Ken_Shea
07-12-2009, 11:28 PM
For a quick and dirty solution, have for years simply used a 50/50 mixture of 30 weight engine oil and fuel oil, keep it in a handy spray bottle for a quick spray of surfaces when done.

Ken

Forrest Addy
07-13-2009, 01:14 AM
You gota have three things for rust to form on steel in air. Moisture above a certain level, a surface pH on the metal that promotes rust, and of course air. Temperature accellerates it and many fumeions (chloride, sulfite, etc promote it.

Metal preservatives work very well but they are best used if the metal is in a space hard to seal against outside humidity.

Too bad your space is not fully enclosed. If is was you could get a de-humidifier to keep the relative humidity below um 37% (I think). At that level your rust problems will be no more. If the space is warm a dehumidifier will make it warmer and perhaps uncomfortable. The you might wish to A/C the space.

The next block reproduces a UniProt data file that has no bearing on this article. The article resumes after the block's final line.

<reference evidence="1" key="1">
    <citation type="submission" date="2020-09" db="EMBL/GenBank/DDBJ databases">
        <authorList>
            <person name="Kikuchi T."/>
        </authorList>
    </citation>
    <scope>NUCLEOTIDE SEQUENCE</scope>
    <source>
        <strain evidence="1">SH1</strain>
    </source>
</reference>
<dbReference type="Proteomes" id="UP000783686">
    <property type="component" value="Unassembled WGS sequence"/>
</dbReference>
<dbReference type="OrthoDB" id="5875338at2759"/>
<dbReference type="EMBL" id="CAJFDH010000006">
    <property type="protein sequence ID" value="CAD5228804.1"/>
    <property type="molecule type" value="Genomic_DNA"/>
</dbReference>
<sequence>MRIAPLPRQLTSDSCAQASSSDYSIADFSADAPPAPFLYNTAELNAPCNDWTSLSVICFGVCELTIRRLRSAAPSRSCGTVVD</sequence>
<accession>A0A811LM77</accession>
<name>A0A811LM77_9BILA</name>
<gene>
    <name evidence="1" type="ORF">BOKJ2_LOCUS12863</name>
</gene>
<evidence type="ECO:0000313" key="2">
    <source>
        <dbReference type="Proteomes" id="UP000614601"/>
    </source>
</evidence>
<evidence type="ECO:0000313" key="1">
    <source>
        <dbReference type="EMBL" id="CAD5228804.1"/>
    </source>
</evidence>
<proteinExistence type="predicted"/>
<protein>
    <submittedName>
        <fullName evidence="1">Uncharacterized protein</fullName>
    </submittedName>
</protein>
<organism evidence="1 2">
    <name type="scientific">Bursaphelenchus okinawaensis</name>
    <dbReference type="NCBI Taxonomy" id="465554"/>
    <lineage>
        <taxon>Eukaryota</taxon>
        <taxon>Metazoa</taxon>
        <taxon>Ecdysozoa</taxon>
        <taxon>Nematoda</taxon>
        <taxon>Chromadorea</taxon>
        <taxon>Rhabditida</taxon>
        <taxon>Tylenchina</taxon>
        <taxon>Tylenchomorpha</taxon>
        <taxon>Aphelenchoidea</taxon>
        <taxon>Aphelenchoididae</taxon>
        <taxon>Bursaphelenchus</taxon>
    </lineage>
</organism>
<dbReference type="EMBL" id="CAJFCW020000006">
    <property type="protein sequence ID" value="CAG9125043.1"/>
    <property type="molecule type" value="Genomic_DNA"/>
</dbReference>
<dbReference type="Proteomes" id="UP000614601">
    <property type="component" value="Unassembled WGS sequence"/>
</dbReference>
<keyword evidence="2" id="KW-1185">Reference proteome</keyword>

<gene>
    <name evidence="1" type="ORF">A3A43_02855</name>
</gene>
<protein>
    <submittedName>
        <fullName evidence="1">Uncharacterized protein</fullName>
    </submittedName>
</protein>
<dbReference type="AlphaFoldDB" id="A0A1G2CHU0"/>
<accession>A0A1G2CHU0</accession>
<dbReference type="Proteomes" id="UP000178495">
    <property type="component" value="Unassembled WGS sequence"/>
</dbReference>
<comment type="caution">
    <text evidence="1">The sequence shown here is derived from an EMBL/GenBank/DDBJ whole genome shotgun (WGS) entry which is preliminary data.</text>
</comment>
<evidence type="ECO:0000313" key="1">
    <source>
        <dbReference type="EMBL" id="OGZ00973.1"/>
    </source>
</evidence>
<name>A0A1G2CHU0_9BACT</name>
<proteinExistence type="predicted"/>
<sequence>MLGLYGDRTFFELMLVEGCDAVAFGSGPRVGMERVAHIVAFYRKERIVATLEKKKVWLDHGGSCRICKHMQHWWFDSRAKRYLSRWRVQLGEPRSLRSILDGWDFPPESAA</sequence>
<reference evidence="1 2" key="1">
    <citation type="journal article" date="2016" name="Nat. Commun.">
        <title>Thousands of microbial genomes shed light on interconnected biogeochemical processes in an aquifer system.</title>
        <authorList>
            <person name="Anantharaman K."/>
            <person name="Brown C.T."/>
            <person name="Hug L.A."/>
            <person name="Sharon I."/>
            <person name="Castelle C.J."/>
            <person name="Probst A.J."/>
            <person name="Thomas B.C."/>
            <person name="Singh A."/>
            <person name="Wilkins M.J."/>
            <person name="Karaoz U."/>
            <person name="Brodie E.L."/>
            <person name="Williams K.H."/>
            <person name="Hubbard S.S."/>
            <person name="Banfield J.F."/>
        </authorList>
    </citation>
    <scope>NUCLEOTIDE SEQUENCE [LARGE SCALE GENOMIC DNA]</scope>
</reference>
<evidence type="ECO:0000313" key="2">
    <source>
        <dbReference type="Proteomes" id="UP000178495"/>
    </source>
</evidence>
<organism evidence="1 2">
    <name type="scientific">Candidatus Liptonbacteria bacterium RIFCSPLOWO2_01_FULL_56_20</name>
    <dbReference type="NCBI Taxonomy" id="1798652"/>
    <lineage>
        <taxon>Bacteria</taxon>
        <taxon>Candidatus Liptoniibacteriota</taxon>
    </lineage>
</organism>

Your metal may be contaminated in the rust pits with accellerating ions (like from sweat). In such a case, surface abrasion will remove it but the rust nasties will still be in there, lurking. I suggest you treat small uncreviced one piece iterns in a hot solution of sodium carbonate (washing soda). The steel will tarnish a bit but it will stop the spontaneous rust. Oil afterwards. If yours is a skin chemistry that causes rust better get in the habit of washing your hands and applying a few dabs of barrier cream from fingertip to elbows.